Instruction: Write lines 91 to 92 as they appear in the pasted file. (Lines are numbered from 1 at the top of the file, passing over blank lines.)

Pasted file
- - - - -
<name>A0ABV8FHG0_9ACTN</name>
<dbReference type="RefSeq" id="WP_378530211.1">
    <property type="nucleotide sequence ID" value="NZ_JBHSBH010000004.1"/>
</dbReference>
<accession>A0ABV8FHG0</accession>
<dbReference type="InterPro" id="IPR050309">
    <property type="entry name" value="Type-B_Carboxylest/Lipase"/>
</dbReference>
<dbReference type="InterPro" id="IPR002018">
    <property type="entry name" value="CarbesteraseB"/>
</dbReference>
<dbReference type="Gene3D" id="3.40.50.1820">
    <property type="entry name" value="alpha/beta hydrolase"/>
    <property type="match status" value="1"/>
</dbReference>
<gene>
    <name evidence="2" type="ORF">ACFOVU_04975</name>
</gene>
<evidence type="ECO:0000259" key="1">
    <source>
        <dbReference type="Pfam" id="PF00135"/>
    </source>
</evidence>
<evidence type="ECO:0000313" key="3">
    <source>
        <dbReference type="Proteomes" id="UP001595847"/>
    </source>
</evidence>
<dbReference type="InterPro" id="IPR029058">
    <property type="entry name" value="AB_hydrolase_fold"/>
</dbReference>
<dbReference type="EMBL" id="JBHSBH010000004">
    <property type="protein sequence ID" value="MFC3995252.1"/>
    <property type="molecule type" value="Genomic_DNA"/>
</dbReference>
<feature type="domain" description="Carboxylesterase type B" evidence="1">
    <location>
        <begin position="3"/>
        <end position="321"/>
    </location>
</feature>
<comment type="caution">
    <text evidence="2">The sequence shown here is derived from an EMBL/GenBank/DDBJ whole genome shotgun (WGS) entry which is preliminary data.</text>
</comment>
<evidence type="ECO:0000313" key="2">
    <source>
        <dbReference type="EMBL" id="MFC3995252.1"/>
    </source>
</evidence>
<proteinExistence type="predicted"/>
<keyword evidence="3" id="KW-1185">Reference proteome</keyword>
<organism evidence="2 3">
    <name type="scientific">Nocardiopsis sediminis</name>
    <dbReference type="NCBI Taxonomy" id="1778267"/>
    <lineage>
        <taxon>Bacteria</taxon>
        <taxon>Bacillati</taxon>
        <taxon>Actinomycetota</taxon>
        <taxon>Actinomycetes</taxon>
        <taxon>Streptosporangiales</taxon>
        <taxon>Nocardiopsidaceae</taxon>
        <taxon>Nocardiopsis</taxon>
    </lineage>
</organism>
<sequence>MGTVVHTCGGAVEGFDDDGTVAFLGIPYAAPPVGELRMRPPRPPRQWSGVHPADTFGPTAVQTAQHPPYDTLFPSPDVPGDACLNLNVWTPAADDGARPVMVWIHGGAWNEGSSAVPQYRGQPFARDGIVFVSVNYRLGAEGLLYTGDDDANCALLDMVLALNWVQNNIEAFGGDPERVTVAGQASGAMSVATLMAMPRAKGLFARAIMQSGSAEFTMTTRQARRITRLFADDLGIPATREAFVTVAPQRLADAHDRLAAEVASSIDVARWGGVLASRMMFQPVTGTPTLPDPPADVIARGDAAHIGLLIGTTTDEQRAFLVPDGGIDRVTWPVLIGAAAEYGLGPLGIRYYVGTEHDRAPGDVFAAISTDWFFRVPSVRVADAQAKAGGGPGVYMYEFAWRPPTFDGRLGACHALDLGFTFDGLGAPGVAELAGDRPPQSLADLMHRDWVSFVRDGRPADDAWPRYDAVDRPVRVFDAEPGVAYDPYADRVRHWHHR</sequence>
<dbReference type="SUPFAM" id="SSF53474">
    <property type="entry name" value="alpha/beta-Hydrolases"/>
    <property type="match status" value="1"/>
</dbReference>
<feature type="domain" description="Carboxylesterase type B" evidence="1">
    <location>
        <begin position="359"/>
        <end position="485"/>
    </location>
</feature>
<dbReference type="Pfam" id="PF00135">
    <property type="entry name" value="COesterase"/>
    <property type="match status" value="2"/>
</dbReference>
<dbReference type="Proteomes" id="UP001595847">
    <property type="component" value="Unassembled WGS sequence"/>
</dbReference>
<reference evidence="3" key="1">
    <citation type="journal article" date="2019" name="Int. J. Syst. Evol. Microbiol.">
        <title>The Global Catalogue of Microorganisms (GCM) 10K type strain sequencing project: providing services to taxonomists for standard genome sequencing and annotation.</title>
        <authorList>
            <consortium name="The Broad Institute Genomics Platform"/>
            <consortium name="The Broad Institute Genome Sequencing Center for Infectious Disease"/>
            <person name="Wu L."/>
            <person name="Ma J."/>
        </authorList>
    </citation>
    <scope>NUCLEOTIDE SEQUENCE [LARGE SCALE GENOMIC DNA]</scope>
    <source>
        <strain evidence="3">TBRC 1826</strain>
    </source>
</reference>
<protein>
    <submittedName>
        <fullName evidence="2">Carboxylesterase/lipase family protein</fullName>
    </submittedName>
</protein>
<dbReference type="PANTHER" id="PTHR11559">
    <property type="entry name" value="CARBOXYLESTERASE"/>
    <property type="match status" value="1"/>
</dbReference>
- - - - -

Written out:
        </authorList>
    </citation>